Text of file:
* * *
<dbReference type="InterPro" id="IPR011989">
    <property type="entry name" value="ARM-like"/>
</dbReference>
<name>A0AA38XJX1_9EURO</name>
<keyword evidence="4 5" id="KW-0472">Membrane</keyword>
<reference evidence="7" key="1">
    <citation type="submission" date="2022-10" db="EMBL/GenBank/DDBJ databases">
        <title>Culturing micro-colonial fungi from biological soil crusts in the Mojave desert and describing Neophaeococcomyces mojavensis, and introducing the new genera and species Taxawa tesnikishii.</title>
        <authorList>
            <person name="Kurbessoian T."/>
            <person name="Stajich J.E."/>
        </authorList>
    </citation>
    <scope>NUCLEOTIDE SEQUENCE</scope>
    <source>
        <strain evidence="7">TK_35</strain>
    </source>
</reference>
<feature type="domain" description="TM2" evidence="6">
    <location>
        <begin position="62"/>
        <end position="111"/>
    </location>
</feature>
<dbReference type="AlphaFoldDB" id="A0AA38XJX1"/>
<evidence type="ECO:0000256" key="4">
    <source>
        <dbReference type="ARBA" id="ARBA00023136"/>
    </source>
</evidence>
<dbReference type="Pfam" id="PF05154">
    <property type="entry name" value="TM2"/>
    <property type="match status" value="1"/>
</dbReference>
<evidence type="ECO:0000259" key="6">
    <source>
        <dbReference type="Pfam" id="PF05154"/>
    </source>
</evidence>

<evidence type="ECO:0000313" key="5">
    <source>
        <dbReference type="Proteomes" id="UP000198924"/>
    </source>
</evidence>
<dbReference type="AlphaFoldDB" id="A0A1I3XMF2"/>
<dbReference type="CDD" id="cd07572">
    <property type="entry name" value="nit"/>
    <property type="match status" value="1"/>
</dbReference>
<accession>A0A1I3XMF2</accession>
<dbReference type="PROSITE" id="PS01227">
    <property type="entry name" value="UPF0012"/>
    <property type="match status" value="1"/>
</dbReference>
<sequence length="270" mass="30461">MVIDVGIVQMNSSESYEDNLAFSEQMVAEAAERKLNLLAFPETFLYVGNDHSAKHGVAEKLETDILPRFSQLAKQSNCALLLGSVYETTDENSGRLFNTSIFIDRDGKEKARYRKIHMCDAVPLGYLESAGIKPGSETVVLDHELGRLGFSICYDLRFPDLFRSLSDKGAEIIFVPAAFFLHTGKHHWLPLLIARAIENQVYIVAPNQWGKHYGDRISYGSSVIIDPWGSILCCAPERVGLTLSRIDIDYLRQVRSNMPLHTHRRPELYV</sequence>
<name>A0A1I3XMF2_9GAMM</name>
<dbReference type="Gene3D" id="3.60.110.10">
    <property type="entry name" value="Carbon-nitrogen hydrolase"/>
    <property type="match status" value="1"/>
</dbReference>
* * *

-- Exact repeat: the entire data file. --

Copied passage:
<dbReference type="InterPro" id="IPR011989">
    <property type="entry name" value="ARM-like"/>
</dbReference>
<name>A0AA38XJX1_9EURO</name>
<keyword evidence="4 5" id="KW-0472">Membrane</keyword>
<reference evidence="7" key="1">
    <citation type="submission" date="2022-10" db="EMBL/GenBank/DDBJ databases">
        <title>Culturing micro-colonial fungi from biological soil crusts in the Mojave desert and describing Neophaeococcomyces mojavensis, and introducing the new genera and species Taxawa tesnikishii.</title>
        <authorList>
            <person name="Kurbessoian T."/>
            <person name="Stajich J.E."/>
        </authorList>
    </citation>
    <scope>NUCLEOTIDE SEQUENCE</scope>
    <source>
        <strain evidence="7">TK_35</strain>
    </source>
</reference>
<feature type="domain" description="TM2" evidence="6">
    <location>
        <begin position="62"/>
        <end position="111"/>
    </location>
</feature>
<dbReference type="AlphaFoldDB" id="A0AA38XJX1"/>
<evidence type="ECO:0000256" key="4">
    <source>
        <dbReference type="ARBA" id="ARBA00023136"/>
    </source>
</evidence>
<dbReference type="Pfam" id="PF05154">
    <property type="entry name" value="TM2"/>
    <property type="match status" value="1"/>
</dbReference>
<evidence type="ECO:0000259" key="6">
    <source>
        <dbReference type="Pfam" id="PF05154"/>
    </source>
</evidence>

<evidence type="ECO:0000313" key="5">
    <source>
        <dbReference type="Proteomes" id="UP000198924"/>
    </source>
</evidence>
<dbReference type="AlphaFoldDB" id="A0A1I3XMF2"/>
<dbReference type="CDD" id="cd07572">
    <property type="entry name" value="nit"/>
    <property type="match status" value="1"/>
</dbReference>
<accession>A0A1I3XMF2</accession>
<dbReference type="PROSITE" id="PS01227">
    <property type="entry name" value="UPF0012"/>
    <property type="match status" value="1"/>
</dbReference>
<sequence length="270" mass="30461">MVIDVGIVQMNSSESYEDNLAFSEQMVAEAAERKLNLLAFPETFLYVGNDHSAKHGVAEKLETDILPRFSQLAKQSNCALLLGSVYETTDENSGRLFNTSIFIDRDGKEKARYRKIHMCDAVPLGYLESAGIKPGSETVVLDHELGRLGFSICYDLRFPDLFRSLSDKGAEIIFVPAAFFLHTGKHHWLPLLIARAIENQVYIVAPNQWGKHYGDRISYGSSVIIDPWGSILCCAPERVGLTLSRIDIDYLRQVRSNMPLHTHRRPELYV</sequence>
<name>A0A1I3XMF2_9GAMM</name>
<dbReference type="Gene3D" id="3.60.110.10">
    <property type="entry name" value="Carbon-nitrogen hydrolase"/>
    <property type="match status" value="1"/>
</dbReference>